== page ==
The Yemeni government paid the families of those killed or injured in a U.S. drone strike last year more than $1 million, according to documents that provide new details on secret condolence payments seen as evidence that civilians with no ties to al-Qaeda were among the casualties.
The father survived the strike, but his 29-year-old son was killed.
The records were provided to The Washington Post by Reprieve, a London-based human rights organization that has worked in Yemen to document civilian casualties of the U.S. drone campaign.
Kat Craig, a legal director for the group, said the records undermine U.S. claims “that the victims of this drone attack were anything other than civilians” and said the size of the payouts suggest that the Yemeni government — among the poorest in the Middle East — is being reimbursed by the United States.
The records indicate that families of those killed were each given Yemeni currency worth approximately $60,000, with smaller amounts paid to those who sustained injuries or whose vehicles were damaged or destroyed. “In Yemen, that is a life-changing amount of money,” Craig said. “I can’t believe those types of figures would be initiated by the Yemeni government.”
U.S. officials declined to comment on the Dec. 12 strike or any U.S. role in the payments but acknowledged offering money to victims and their families when civilians are injured or killed.
“Although we will not comment on specific cases, were non-combatants killed or injured in a U.S. strike, condolence or other ex gratia payments, such as solatia, may be available,” Caitlin Hayden, spokeswoman for the National Security Council at the White House, said in an e-mailed statement. She also said the U.S. government “takes seriously all credible reports of non-combatant deaths and injuries” and seeks “to ensure that we are taking the most effective steps to minimize such risk to non-combatants.”
Other U.S. officials who spoke on the condition of anonymity denied any U.S. involvement in the payments.
Yemeni officials also declined to discuss the Dec. 12 strike or the payments, but a Yemeni government official who viewed the Reprieve documents said they appeared to be authentic.
The records make no mention of the United States or its use of armed drones to carry out strikes against al-Qaeda in the Arabian Peninsula, as the group’s Yemen-based affiliate is known.
Nevertheless, the documents serve as the only public record associated with the highly classified U.S. drone campaign in Yemen and offer new details of a strike that remains the focus of debate within the United States.
But others in the Obama administration hold different views of the attack, which contributed to concerns among senior lawmakers that the U.S. military is not ready to assume exclusive control of the drone campaign.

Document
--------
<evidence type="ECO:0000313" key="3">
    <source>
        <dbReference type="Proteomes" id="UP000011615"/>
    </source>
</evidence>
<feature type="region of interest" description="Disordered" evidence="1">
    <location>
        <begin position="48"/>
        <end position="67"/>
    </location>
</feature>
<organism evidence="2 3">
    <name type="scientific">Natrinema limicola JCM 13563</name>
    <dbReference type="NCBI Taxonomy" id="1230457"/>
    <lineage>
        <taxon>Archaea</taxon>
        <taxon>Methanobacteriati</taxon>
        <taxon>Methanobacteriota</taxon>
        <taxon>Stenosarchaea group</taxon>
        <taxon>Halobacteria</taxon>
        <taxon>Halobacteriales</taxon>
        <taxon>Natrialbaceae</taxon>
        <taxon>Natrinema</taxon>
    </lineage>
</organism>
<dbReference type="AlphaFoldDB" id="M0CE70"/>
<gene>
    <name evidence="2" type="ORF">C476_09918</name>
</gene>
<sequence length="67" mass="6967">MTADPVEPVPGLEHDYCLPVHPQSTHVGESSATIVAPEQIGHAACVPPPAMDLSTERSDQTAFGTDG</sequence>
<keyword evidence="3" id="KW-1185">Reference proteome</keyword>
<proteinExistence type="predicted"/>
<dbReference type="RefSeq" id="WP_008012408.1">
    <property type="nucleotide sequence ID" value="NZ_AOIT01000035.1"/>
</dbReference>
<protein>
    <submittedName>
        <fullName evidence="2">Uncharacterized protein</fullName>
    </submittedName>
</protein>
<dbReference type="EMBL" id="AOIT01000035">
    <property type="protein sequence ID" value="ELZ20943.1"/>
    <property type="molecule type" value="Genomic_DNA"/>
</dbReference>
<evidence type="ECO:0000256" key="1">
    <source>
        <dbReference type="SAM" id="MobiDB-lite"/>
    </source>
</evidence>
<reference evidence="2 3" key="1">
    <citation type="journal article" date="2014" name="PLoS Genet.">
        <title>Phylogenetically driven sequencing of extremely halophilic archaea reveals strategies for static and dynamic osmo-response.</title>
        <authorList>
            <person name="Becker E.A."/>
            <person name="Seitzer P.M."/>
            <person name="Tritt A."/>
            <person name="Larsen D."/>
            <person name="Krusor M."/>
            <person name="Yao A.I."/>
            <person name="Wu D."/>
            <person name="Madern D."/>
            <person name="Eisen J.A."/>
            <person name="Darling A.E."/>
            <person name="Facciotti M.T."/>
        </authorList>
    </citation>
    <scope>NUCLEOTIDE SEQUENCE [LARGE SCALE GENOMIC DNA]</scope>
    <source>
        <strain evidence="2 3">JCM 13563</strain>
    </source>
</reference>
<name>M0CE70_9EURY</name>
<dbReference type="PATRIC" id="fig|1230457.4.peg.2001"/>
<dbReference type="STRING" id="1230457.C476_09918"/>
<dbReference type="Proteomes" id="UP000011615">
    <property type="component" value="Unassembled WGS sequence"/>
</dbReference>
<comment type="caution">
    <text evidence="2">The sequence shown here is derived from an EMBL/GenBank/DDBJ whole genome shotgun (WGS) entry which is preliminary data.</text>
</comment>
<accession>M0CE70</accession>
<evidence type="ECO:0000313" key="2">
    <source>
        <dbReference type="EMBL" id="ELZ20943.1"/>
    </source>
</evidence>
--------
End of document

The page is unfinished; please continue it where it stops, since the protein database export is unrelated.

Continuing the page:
U.S. officials have said that both the CIA and the National Counterterrorism Center, which was directed by the White House to review the operation, concluded that civilians were probably injured or killed.
The U.S. military has since abided by a Yemen-imposed suspension of JSOC’s authority to conduct strikes in the country. U.S. officials indicated that the restriction is being reconsidered, but for now only the CIA has authority to launch lethal strikes in Yemen.
Airstrikes on Saturday that reportedly killed five militants in Yemen’s Shabwa province were widely described as U.S. drone strikes in media accounts but were carried out by Yemeni aircraft, officials said.
The documents obtained by Reprieve are essentially receipts collected by the government for the cash it handed out.
Recipients acknowledge collecting their share of payments approved by Yemeni President Abed Rabbo Mansur Hadi. They were also required to waive any rights to make future financial claims.
“The case is closed” on the Dec. 12 strike in the central province of Bayda, the documents declare in handwritten Arabic script, as well as “any consequences arising from it.” The records bear signatures of a district judge and are dated from May of this year.
The pages spell out a range of payments. Families of the 12 killed in the attack were entitled to 12.7 million riyals apiece, or about $60,000. Fifteen who were wounded could collect about $20,000, with sums earmarked for damage to vehicles and other property.
Overall, the documents account for payouts totaling $809,000 to victims and their families and refer to separate but related payments exceeding $265,000. The sums go far beyond the disbursements of $110,000 in cash and 101 rifles acknowledged by Yemeni officials last year.
Gregory Johnsen, a Yemen expert who recently published a detailed investigation of the strike and payments to victims, said it was extremely unlikely that cash-starved Yemen would make such large payments on its own.
Even if Yemen was not directly reimbursed by the United States, it collects hundreds of millions of dollars in U.S. aid. In December, the Pentagon indicated that it planned to spend $64 million in fiscal 2014 for “counterterrorism security assistance.”
The U.S. military has in recent years made hundreds of “solatia” payments to compensate victims for errant strikes in war zones, but the payments rarely exceed $5,000 per recipient. A 2013 report by ProPublica cited information from the Pentagon indicating that U.S. forces made 219 payments totaling $891,000 in 2012 in Afghanistan.
The documents also put into question whether the Dec. 12 strike met newcriteria imposed by President Obama last year. In a May 2013 speech, Obama said strikes were allowed only in cases when there was “near certainty that no civilians will be killed or injured.”